2019 Academy Awards: Academy decides to present all categories during live Oscar telecast

February 15, 2019

by John Larson

Academy president John Bailey and Oscar nominee Marianne Farley
Academy president John Bailey and Oscar nominee Marianne Farley (writer/director of the Oscar-nominated live-action short film “Marguerite”) at the Oscar Nominee Luncheon held at the Beverly Hilton in Beverly Hills, California, on February 4, 2019. (Photo by Phil McCarten/A.M.P.A.S.)

In a move that came after immense backlash and pressure from the film industry and the general public, the Academy of Motion Picture Arts and Sciences has reversed its decision to give out awards for four categories during commercial breaks for the 91st Academy Awards and will instead have the presentation of all Oscar categories during the telecast, as has been the tradition for decades. There are currently 24 competitive categories (categories that require nominations and voting) for the Academy Awards. The 91st Oscar ceremony will take place at the Dolby Theatre in Los Angeles on February 24, 2019. ABC will have the U.S. telecast of the ceremony, which will not have a host.

The Academy had announced back in August 2018 that, in order to keep the Oscar telecast limited to three hours, some of the award categories would be dropped from the live telecast, with those categories’ awards and acceptance speeches taking place during commercial breaks. The Academy did not reveal at the time which categories would be dropped or if any part of the winners’ speeches from the dropped categories would be televised. The Academy did say that the list of winners from those dropped categories would be announced later during the show in an abbreviated format.

The controversy started when the Academy announced on February 11, 2019, that the dropped categories were Best Cinematography, Best Film Editing, Best Live-Action Short and Best Makeup and Hairstyling. The protesters, which included numerous Oscar winners and nominees, were particularly offended that the awards for cinematography and film editing, which are the backbone of filmmaking, were going to be relegated to commercial breaks. And even though the Academy tried to appease the protesters the next day by saying that the acceptance speeches from the dropped categories would be televised later during the show, the Academy would not say if the speeches would be edited. The general feeling among the protesters was that the speeches would be heavily edited for the TV broadcast.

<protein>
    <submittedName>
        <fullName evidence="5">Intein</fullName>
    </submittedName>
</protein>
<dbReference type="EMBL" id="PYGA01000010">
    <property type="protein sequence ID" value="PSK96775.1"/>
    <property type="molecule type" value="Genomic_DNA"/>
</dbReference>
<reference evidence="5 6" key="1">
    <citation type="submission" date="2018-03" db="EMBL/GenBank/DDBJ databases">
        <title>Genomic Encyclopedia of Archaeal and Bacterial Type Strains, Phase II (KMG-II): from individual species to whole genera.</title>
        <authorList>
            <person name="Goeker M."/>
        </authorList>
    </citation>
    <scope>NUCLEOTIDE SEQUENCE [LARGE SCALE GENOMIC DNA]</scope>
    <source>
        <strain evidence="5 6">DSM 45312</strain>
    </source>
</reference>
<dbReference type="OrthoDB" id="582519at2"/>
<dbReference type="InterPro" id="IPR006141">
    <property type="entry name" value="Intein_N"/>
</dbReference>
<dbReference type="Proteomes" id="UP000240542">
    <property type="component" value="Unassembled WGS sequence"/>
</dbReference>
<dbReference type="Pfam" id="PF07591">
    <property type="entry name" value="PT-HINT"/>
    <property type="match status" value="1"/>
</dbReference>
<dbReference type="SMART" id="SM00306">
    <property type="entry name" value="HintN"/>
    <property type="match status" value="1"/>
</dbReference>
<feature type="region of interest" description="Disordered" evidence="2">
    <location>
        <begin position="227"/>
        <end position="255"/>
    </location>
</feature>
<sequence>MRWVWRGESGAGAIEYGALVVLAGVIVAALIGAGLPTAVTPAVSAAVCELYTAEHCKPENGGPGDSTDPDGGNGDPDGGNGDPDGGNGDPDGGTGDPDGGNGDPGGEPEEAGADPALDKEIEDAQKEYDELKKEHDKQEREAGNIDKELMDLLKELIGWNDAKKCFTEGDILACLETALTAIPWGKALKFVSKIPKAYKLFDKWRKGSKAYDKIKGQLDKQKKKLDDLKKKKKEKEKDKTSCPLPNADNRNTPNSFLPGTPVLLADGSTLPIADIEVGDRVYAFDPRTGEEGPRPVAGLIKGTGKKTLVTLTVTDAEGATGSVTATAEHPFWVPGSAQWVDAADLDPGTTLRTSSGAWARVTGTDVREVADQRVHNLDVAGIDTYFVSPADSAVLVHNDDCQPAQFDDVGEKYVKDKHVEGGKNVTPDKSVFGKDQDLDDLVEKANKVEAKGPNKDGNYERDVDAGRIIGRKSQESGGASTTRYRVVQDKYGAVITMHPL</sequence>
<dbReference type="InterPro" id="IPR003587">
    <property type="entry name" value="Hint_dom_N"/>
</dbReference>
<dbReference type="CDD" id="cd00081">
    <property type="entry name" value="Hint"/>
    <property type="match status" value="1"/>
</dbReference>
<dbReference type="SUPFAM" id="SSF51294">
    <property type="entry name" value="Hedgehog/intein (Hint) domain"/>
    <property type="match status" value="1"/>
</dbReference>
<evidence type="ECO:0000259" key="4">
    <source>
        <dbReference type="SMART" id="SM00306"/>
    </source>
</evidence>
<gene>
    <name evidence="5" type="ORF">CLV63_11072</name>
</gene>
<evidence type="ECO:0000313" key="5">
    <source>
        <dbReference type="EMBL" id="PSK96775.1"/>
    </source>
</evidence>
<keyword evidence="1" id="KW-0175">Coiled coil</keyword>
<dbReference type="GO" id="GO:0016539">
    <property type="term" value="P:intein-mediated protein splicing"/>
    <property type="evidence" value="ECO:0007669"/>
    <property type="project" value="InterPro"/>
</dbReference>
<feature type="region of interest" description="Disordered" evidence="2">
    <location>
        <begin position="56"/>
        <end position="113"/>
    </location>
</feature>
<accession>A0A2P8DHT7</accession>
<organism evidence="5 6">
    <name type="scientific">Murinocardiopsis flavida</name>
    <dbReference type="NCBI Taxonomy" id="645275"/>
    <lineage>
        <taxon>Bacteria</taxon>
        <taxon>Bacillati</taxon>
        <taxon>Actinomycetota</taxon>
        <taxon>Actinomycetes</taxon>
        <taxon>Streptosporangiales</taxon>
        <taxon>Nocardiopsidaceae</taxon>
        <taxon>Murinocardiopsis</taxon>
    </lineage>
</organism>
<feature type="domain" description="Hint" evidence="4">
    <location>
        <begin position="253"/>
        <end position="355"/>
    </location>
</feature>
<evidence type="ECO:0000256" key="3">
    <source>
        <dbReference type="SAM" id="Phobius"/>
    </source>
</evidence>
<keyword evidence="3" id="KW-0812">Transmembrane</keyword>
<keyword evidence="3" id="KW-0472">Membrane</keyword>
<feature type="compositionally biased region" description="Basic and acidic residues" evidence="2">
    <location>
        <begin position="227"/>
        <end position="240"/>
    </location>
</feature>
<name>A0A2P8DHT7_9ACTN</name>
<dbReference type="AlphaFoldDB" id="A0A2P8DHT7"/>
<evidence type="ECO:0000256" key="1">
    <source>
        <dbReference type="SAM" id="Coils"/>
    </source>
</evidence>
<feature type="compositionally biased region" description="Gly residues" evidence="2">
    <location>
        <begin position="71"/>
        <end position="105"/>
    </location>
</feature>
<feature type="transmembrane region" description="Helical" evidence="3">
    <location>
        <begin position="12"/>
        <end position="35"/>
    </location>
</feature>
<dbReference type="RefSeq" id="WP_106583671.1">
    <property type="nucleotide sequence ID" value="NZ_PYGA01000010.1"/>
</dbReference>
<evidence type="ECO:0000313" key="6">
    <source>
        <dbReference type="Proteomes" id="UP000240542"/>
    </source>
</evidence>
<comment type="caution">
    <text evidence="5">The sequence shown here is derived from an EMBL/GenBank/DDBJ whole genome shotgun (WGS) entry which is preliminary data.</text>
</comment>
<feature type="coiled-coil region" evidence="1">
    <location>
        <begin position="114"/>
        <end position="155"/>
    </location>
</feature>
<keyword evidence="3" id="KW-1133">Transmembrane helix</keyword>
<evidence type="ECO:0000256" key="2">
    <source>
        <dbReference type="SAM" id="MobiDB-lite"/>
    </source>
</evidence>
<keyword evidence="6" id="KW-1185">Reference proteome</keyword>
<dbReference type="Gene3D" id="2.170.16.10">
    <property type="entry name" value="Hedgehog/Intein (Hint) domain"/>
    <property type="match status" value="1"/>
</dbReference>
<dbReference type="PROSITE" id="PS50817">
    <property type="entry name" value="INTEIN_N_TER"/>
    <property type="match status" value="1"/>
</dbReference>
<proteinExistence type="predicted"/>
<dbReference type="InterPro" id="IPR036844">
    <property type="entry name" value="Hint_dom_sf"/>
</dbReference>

According to Variety, Academy president John Bailey (who is a former cinematographer) and Academy CEO Dawn Hudson had a meeting on February 14 with top cinematographers and have pledged to air every awards category on the live show. The cinematographers at the meeting, according to Variety, were American Society of Cinematographers (ASC) president Kees van Osstrom and ASC members Hoyte van Hoytema (Oscar nominee for “Dunkirk”), Rachel Morrison (Oscar nominee for “Mudbound”) and Emmanuel Lubezki (Oscar winner for “Gravity,” “Birdman” and “The Revenant”)

The Academy then issued this statement: “The Academy has heard the feedback from its membership regarding the Oscar presentation of four awards – Cinematography, Film Editing, Live Action Short, and Makeup and Hairstyling. All Academy Awards will be presented without edits, in our traditional format. We look forward to Oscar Sunday, February 24.”

After the decision was made to have all Oscar categories remain in the telecast, the ASC released this open letter to the Academy that read in part: “In exploring this issue we have all been reminded of an important distinction: The Academy Awards cannot become just be another televised celebrity showcase. Our prestigious Academy has a higher purpose and must stand apart from other organizations by equally recognizing the most outstanding artists and craftspeople in all categories. We thank you for your show of respect for the hard-working members of the film community, whose dedication and exceptional talents deserve the public recognition this reversal now allows them to enjoy.”

Numerous prominent filmmakers protested the Academy’s decision to present awards during the Oscar telecast’s commercial breaks. These filmmakers included Oscar winners Martin Scorsese, Guillermo del Toro, Alfonso Cuarón, Damien Chazelle, Quentin Tarantino, Ang Lee, George Clooney, Brad Pitt, Russell Crowe, costume designer Sandy Powell and cinematographers Janusz Kaminski and Roger Deakins. Spike Lee, Seth Rogen and Alec Baldwin were some of the other famous names who were part of the protest.

The decision reversal is another public-relations debacle for the Academy, which had also announced in August 2018 that it was adding a “popular films” category, only to abandon the idea a month later after immense backlash and criticism from industry professionals and the general public. The Academy also had another embarrassment in January 2019, when comedian/actor Kevin Hart stepped down from hosting the 2019 Oscar ceremony two days after it was announced that he was hosting the show. Hart quit the job after disagreements with the Academy over making a public apology for homophobic remarks that he made several years ago. After Hart stepped down as Oscar host, he made several public apologies for his past homophobic comments, but said he was not interested in hosting the Oscars this year because of all the controversy.

The producers who are heading the 91st Oscar ceremony telecast are Donna Giglotti (a past Oscar winner for producing 1998’s “Shakespeare in Love) and veteran TV director Glenn Weiss, who is also directing the show, as he has for many years. This is Gigliotti’s first time that she will be producing the Oscar telecast.

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